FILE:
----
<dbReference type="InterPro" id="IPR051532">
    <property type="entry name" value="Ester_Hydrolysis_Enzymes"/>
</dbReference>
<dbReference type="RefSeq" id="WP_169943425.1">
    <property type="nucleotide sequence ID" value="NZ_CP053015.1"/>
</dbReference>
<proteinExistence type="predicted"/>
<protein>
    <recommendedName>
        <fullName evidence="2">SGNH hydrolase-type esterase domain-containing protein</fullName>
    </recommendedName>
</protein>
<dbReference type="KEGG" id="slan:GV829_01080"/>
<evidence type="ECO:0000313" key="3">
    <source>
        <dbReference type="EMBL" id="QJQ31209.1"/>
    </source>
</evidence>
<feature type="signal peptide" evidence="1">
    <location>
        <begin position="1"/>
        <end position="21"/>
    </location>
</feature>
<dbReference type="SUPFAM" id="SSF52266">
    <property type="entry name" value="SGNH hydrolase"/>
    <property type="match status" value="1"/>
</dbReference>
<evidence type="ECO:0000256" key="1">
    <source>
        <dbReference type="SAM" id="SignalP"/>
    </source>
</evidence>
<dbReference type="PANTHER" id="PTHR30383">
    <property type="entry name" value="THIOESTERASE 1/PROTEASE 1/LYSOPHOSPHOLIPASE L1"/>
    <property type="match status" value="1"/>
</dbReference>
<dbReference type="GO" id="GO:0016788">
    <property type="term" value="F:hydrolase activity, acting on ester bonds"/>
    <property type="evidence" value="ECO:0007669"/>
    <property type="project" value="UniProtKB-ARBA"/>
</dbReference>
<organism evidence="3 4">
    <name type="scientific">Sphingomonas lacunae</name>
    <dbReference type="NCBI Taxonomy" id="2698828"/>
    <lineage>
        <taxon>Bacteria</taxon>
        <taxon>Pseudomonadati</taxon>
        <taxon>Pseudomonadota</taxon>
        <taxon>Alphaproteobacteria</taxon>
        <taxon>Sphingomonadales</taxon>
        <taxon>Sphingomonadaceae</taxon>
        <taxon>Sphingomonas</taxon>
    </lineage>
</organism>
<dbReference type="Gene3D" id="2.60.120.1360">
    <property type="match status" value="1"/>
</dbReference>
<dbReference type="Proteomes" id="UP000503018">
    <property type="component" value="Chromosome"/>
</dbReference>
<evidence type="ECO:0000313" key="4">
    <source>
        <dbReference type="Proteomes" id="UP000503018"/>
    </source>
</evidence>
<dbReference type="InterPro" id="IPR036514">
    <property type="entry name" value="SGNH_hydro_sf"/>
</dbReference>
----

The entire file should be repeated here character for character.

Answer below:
<dbReference type="InterPro" id="IPR051532">
    <property type="entry name" value="Ester_Hydrolysis_Enzymes"/>
</dbReference>
<dbReference type="RefSeq" id="WP_169943425.1">
    <property type="nucleotide sequence ID" value="NZ_CP053015.1"/>
</dbReference>
<proteinExistence type="predicted"/>
<protein>
    <recommendedName>
        <fullName evidence="2">SGNH hydrolase-type esterase domain-containing protein</fullName>
    </recommendedName>
</protein>
<dbReference type="KEGG" id="slan:GV829_01080"/>
<evidence type="ECO:0000313" key="3">
    <source>
        <dbReference type="EMBL" id="QJQ31209.1"/>
    </source>
</evidence>
<feature type="signal peptide" evidence="1">
    <location>
        <begin position="1"/>
        <end position="21"/>
    </location>
</feature>
<dbReference type="SUPFAM" id="SSF52266">
    <property type="entry name" value="SGNH hydrolase"/>
    <property type="match status" value="1"/>
</dbReference>
<evidence type="ECO:0000256" key="1">
    <source>
        <dbReference type="SAM" id="SignalP"/>
    </source>
</evidence>
<dbReference type="PANTHER" id="PTHR30383">
    <property type="entry name" value="THIOESTERASE 1/PROTEASE 1/LYSOPHOSPHOLIPASE L1"/>
    <property type="match status" value="1"/>
</dbReference>
<dbReference type="GO" id="GO:0016788">
    <property type="term" value="F:hydrolase activity, acting on ester bonds"/>
    <property type="evidence" value="ECO:0007669"/>
    <property type="project" value="UniProtKB-ARBA"/>
</dbReference>
<organism evidence="3 4">
    <name type="scientific">Sphingomonas lacunae</name>
    <dbReference type="NCBI Taxonomy" id="2698828"/>
    <lineage>
        <taxon>Bacteria</taxon>
        <taxon>Pseudomonadati</taxon>
        <taxon>Pseudomonadota</taxon>
        <taxon>Alphaproteobacteria</taxon>
        <taxon>Sphingomonadales</taxon>
        <taxon>Sphingomonadaceae</taxon>
        <taxon>Sphingomonas</taxon>
    </lineage>
</organism>
<dbReference type="Gene3D" id="2.60.120.1360">
    <property type="match status" value="1"/>
</dbReference>
<dbReference type="Proteomes" id="UP000503018">
    <property type="component" value="Chromosome"/>
</dbReference>
<evidence type="ECO:0000313" key="4">
    <source>
        <dbReference type="Proteomes" id="UP000503018"/>
    </source>
</evidence>
<dbReference type="InterPro" id="IPR036514">
    <property type="entry name" value="SGNH_hydro_sf"/>
</dbReference>